The Missouri Department of Natural Resources has awarded around $1.7 million in funding through the Volkswagen Settlement Environmental Mitigation Trust to construct electric vehicle charging stations throughout the state.

The nine recipients include:

City of Bethany
Nam Ho Development LLC in Cameron
SuperSonic Transportation LLC in Columbia
Evergy Inc. in Concordia
Empire District Electric Company in Joplin
Callaway Electric Cooperative in Kingdom City
Francis Energy in Rockport
MFA Oil in Sikeston
Kum and Go LLC in Springfield

A list of awardees and details about the funding program is available online.

In 2016, the U.S. Environmental Protection Agency filed a complaint alleging between 2009 and 2016, Volkswagen had violated the Clean Air Act with the sale of motor vehicles equipped with emissions “defeat devices.” These devices allowed the vehicles to perform differently during normal vehicle operation than during emissions tests.

This meant the vehicles exceeded EPA’s compliance levels of nitrogen oxide (NOX) during normal use. Volkswagen agreed to settle some of the allegations by creating an Environmental Mitigation Trust to fund strategies that will reduce NOX emissions.

Missouri received approximately $41 million in trust funds for mitigation projects, to be distributed over several years. Approximately $6 million (15%) of Missouri’s allocation was dedicated to creating a network of electric vehicle charging stations.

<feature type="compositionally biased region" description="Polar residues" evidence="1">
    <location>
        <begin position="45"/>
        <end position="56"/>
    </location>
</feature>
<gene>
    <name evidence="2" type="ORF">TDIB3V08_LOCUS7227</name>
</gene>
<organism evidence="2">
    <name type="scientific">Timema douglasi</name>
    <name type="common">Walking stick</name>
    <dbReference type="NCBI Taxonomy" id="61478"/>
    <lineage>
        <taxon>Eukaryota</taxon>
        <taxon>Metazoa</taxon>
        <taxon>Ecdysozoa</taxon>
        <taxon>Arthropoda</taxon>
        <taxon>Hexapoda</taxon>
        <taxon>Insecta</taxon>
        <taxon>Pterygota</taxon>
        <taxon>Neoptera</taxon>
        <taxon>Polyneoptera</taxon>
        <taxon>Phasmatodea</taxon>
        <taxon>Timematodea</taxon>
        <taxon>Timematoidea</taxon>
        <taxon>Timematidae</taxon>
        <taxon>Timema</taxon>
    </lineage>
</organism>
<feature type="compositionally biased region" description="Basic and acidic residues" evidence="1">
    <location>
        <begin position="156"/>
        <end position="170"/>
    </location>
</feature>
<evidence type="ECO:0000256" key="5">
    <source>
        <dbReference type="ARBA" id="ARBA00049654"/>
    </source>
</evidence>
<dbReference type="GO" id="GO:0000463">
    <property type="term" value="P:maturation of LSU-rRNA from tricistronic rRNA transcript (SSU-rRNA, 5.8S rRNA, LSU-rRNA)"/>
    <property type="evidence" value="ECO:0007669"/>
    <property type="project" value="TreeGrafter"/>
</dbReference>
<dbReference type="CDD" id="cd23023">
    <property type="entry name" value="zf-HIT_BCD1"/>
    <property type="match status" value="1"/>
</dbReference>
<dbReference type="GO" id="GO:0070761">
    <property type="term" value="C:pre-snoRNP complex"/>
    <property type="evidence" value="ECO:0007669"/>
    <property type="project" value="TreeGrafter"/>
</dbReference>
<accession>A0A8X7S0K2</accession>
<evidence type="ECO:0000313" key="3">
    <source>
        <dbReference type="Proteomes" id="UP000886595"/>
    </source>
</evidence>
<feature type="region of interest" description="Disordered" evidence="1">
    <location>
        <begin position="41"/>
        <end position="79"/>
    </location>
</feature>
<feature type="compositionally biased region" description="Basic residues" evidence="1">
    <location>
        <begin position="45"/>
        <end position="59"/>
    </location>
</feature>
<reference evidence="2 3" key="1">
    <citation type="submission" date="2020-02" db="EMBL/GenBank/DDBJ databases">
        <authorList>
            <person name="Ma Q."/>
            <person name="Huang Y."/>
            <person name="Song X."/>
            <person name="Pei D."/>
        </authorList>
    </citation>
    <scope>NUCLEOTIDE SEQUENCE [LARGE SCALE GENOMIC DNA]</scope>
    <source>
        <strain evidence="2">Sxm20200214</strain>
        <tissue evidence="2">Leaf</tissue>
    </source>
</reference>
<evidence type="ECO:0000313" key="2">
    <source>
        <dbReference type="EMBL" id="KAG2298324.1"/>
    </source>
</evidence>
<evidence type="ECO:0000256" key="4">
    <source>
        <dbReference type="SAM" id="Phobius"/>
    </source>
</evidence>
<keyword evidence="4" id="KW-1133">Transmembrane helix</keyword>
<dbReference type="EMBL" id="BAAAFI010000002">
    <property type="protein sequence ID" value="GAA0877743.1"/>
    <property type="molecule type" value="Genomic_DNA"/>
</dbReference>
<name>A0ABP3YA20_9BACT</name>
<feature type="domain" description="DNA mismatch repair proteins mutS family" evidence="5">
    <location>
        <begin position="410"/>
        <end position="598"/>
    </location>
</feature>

With a goal of making Missouri highways friendlier for electric vehicle owners, the department began by holding a series of meetings with a citizen stakeholder group. During the meetings, stakeholders helped identify 13 viable sites across the state where charging stations could be placed near highway intersections. Together these sites would comprise a minimum practical charging network.

The next step was to accept project funding applications to construct the individual charging stations at the 13 sites. The application process was open to local governments or businesses located near the specified highway intersections. Of the 23 applications received during the most recent funding period, the department chose nine sites for awards totaling more than $1.7 million.

The applications were evaluated on technical aspects of the proposed project and relevant business experience. Because no applications were received for four of the 13 sites, these will be included in future funding periods.

“We’re having great success with this program in Missouri,” said Carol Comer, director of the Department of Natural Resources. “In 2019 and 2020, we awarded more than 500 projects that would replace a wide array of diesel-powered vehicles, including 170 school bus projects. Through these and future projects, we expect to achieve a reduction of 2,000 tons of NOX, which is a significant win for Missouri's air quality.”

To request more information, contact the Department of Natural Resources Air Pollution Control Program at

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